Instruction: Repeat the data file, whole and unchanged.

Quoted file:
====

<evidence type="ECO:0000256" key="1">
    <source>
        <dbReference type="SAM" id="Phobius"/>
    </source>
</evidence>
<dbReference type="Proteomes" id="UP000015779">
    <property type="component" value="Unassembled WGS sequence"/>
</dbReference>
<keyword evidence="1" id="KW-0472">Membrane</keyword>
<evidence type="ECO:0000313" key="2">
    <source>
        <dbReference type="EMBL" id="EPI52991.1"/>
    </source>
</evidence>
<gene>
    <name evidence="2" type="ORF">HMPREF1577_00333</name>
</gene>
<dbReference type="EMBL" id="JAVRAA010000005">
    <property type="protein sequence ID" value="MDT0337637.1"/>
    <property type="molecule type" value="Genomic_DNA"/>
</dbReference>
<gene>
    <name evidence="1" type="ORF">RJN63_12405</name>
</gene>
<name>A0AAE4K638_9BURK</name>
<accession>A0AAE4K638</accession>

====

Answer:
<evidence type="ECO:0000256" key="1">
    <source>
        <dbReference type="SAM" id="Phobius"/>
    </source>
</evidence>
<dbReference type="Proteomes" id="UP000015779">
    <property type="component" value="Unassembled WGS sequence"/>
</dbReference>
<keyword evidence="1" id="KW-0472">Membrane</keyword>
<evidence type="ECO:0000313" key="2">
    <source>
        <dbReference type="EMBL" id="EPI52991.1"/>
    </source>
</evidence>
<gene>
    <name evidence="2" type="ORF">HMPREF1577_00333</name>
</gene>
<dbReference type="EMBL" id="JAVRAA010000005">
    <property type="protein sequence ID" value="MDT0337637.1"/>
    <property type="molecule type" value="Genomic_DNA"/>
</dbReference>
<gene>
    <name evidence="1" type="ORF">RJN63_12405</name>
</gene>
<name>A0AAE4K638_9BURK</name>
<accession>A0AAE4K638</accession>